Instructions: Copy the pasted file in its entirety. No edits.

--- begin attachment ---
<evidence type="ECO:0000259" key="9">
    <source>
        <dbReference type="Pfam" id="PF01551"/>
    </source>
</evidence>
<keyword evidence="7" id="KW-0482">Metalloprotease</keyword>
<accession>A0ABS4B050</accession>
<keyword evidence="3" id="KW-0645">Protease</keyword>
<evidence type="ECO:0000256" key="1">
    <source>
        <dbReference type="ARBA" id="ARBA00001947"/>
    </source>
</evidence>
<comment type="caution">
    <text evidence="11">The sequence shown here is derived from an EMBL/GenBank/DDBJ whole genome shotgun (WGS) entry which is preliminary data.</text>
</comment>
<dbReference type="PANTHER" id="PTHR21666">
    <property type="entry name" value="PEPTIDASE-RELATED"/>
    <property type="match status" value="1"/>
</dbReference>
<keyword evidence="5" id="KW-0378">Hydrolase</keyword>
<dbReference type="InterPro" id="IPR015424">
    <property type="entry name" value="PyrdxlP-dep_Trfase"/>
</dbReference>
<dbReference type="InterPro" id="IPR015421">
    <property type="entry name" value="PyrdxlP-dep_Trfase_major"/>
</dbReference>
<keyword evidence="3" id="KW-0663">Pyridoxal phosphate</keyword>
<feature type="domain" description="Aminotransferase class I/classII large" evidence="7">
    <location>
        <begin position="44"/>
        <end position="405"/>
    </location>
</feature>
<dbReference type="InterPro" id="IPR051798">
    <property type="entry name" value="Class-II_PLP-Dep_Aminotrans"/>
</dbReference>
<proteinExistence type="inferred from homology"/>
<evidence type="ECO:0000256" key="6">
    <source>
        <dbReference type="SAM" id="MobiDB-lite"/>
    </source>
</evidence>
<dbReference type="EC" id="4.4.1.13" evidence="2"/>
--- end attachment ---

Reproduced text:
<evidence type="ECO:0000259" key="9">
    <source>
        <dbReference type="Pfam" id="PF01551"/>
    </source>
</evidence>
<keyword evidence="7" id="KW-0482">Metalloprotease</keyword>
<accession>A0ABS4B050</accession>
<keyword evidence="3" id="KW-0645">Protease</keyword>
<evidence type="ECO:0000256" key="1">
    <source>
        <dbReference type="ARBA" id="ARBA00001947"/>
    </source>
</evidence>
<comment type="caution">
    <text evidence="11">The sequence shown here is derived from an EMBL/GenBank/DDBJ whole genome shotgun (WGS) entry which is preliminary data.</text>
</comment>
<dbReference type="PANTHER" id="PTHR21666">
    <property type="entry name" value="PEPTIDASE-RELATED"/>
    <property type="match status" value="1"/>
</dbReference>
<keyword evidence="5" id="KW-0378">Hydrolase</keyword>
<dbReference type="InterPro" id="IPR015424">
    <property type="entry name" value="PyrdxlP-dep_Trfase"/>
</dbReference>
<dbReference type="InterPro" id="IPR015421">
    <property type="entry name" value="PyrdxlP-dep_Trfase_major"/>
</dbReference>
<keyword evidence="3" id="KW-0663">Pyridoxal phosphate</keyword>
<feature type="domain" description="Aminotransferase class I/classII large" evidence="7">
    <location>
        <begin position="44"/>
        <end position="405"/>
    </location>
</feature>
<dbReference type="InterPro" id="IPR051798">
    <property type="entry name" value="Class-II_PLP-Dep_Aminotrans"/>
</dbReference>
<proteinExistence type="inferred from homology"/>
<evidence type="ECO:0000256" key="6">
    <source>
        <dbReference type="SAM" id="MobiDB-lite"/>
    </source>
</evidence>
<dbReference type="EC" id="4.4.1.13" evidence="2"/>